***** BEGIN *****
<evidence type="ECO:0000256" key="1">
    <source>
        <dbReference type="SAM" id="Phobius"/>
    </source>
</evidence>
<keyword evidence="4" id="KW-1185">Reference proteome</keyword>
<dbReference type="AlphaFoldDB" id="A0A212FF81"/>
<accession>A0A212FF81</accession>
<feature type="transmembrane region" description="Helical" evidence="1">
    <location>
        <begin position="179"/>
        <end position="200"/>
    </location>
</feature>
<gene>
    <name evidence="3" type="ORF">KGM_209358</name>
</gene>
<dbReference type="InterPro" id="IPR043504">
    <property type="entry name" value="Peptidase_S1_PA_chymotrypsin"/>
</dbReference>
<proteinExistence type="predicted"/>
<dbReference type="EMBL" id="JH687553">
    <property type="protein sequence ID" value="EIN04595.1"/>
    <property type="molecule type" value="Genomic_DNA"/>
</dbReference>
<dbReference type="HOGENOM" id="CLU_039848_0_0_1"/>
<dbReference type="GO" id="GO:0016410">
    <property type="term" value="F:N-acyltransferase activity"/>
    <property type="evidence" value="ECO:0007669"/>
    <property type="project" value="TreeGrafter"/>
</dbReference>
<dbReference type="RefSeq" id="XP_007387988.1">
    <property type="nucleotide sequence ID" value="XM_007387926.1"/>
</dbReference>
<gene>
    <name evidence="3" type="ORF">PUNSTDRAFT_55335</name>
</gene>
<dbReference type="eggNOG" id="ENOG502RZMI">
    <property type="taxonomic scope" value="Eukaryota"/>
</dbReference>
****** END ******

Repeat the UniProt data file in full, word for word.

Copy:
<evidence type="ECO:0000256" key="1">
    <source>
        <dbReference type="SAM" id="Phobius"/>
    </source>
</evidence>
<keyword evidence="4" id="KW-1185">Reference proteome</keyword>
<dbReference type="AlphaFoldDB" id="A0A212FF81"/>
<accession>A0A212FF81</accession>
<feature type="transmembrane region" description="Helical" evidence="1">
    <location>
        <begin position="179"/>
        <end position="200"/>
    </location>
</feature>
<gene>
    <name evidence="3" type="ORF">KGM_209358</name>
</gene>
<dbReference type="InterPro" id="IPR043504">
    <property type="entry name" value="Peptidase_S1_PA_chymotrypsin"/>
</dbReference>
<proteinExistence type="predicted"/>
<dbReference type="EMBL" id="JH687553">
    <property type="protein sequence ID" value="EIN04595.1"/>
    <property type="molecule type" value="Genomic_DNA"/>
</dbReference>
<dbReference type="HOGENOM" id="CLU_039848_0_0_1"/>
<dbReference type="GO" id="GO:0016410">
    <property type="term" value="F:N-acyltransferase activity"/>
    <property type="evidence" value="ECO:0007669"/>
    <property type="project" value="TreeGrafter"/>
</dbReference>
<dbReference type="RefSeq" id="XP_007387988.1">
    <property type="nucleotide sequence ID" value="XM_007387926.1"/>
</dbReference>
<gene>
    <name evidence="3" type="ORF">PUNSTDRAFT_55335</name>
</gene>
<dbReference type="eggNOG" id="ENOG502RZMI">
    <property type="taxonomic scope" value="Eukaryota"/>
</dbReference>